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Black Privilege Is Real; White Privilege Is Not

There is a quote attributed to the French philosopher Voltaire, who is credited with observing that the ability or inability to offer critiques of certain people demonstrates who really pulls the strings. A lot of noise is currently made of white privilege, white supremacy, and whiteness. At the same time, Black History Month contradictorily shares a narrative of both black power and black oppression. Perhaps the idea of black power represents their wielding of control over a muzzled white population by pretending to be victimized.

 


Pop culture is a bastion of debauchery and shamelessness, but it also encapsulates everything wrong with the present-day notion of whites being in control of, well, anything. Assuming white privilege and white supremacist institutions were the norm, we might expect whites to say whatever they wanted and do whatever they wanted, free from punishment. Relatedly, to accept that black victimization occurred every day and twice on Sunday, we might expect that for casting the slightest aspersion toward the ruling class (i.e. white folx, as they now say), or getting uppity, that the blowback would be swift and immediate.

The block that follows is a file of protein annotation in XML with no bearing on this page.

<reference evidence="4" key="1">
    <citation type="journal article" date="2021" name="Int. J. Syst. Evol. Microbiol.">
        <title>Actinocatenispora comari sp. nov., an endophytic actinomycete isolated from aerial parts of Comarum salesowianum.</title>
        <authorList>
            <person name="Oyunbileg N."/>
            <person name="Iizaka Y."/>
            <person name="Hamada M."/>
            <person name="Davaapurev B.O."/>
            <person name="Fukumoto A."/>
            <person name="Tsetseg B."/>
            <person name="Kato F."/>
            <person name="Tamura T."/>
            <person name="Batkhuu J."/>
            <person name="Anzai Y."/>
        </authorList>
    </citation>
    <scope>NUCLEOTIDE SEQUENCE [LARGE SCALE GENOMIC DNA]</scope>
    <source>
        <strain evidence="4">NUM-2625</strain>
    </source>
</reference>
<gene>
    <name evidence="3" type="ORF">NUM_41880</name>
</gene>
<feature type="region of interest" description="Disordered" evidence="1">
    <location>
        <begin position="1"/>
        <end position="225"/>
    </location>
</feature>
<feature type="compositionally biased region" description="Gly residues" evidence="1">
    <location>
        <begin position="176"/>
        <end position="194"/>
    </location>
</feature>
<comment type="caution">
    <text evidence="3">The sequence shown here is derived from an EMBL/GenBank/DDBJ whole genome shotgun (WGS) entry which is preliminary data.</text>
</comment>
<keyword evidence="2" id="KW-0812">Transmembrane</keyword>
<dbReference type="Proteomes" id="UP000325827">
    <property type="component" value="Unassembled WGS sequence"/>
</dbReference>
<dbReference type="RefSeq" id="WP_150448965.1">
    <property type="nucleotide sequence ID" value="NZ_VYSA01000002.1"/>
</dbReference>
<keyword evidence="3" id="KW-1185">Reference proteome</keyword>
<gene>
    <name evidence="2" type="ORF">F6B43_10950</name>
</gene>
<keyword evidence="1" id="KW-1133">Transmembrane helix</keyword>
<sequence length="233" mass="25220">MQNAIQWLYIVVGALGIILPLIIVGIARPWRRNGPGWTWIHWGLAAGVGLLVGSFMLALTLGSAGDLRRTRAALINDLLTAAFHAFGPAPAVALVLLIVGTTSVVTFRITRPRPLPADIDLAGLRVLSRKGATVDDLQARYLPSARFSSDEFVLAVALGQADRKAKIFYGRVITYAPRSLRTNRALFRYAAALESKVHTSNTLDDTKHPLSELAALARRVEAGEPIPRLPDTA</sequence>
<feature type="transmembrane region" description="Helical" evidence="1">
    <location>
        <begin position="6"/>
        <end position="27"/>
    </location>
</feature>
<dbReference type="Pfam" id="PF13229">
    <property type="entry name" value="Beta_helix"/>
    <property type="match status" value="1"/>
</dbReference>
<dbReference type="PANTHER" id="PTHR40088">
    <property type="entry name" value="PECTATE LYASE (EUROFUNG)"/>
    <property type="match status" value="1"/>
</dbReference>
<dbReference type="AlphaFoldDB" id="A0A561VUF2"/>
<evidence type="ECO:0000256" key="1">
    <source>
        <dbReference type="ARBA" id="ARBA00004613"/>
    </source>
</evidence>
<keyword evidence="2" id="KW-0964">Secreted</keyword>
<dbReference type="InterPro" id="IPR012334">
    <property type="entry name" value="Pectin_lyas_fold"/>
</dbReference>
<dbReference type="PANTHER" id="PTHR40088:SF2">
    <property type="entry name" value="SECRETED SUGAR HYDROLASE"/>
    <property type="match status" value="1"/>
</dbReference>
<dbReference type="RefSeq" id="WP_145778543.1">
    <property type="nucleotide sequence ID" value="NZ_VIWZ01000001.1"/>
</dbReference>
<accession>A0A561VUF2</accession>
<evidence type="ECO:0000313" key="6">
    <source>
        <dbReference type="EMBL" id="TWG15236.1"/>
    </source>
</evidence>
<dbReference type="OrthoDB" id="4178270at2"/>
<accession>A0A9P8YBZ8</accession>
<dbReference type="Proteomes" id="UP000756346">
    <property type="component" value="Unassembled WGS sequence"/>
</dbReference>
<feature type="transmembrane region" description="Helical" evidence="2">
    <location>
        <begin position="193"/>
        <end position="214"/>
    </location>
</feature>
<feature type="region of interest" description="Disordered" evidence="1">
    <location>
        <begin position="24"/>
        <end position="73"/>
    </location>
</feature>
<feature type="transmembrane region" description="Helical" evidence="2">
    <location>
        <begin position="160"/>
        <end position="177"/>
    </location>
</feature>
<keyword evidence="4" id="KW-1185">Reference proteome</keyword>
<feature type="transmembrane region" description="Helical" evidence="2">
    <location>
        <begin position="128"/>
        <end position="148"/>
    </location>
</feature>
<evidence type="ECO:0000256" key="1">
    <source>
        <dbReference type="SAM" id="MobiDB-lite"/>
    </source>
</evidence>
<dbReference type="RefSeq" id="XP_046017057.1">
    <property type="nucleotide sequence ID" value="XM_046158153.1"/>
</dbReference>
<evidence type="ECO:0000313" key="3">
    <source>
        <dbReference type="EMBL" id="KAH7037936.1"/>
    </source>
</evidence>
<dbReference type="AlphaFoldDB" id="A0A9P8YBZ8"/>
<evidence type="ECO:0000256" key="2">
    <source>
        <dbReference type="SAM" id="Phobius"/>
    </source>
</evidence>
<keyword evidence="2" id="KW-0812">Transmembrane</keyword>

However, just the opposite occurs. Voltaire’s exact quote reads: “To learn who rules over you, simply find out who you are not allowed to criticize.” Critique of past monarchs resulted in beheadings; drawing even a smiley face of Allah portends imminent death by assassination; does the black community fear speaking out against whites, or is it in fact just the opposite?

 

In recent weeks, cancel culture has gone from ludicrous speed to plaid in its efforts to silence and shame anyone they deem a threat to The Narrative.

 

Chris Harrison, Gina Carano, Donald McNeil, Jr., and Morgan Wallen were canceled for asking questions, pointing out the obvious, or making drunkenly careless mistakes. This all says nothing of the cultural elites’ disparate treatment of the Capitol Riots and George Floyd-inspired riots. 

 

There is a common link to all of these aforementioned cases.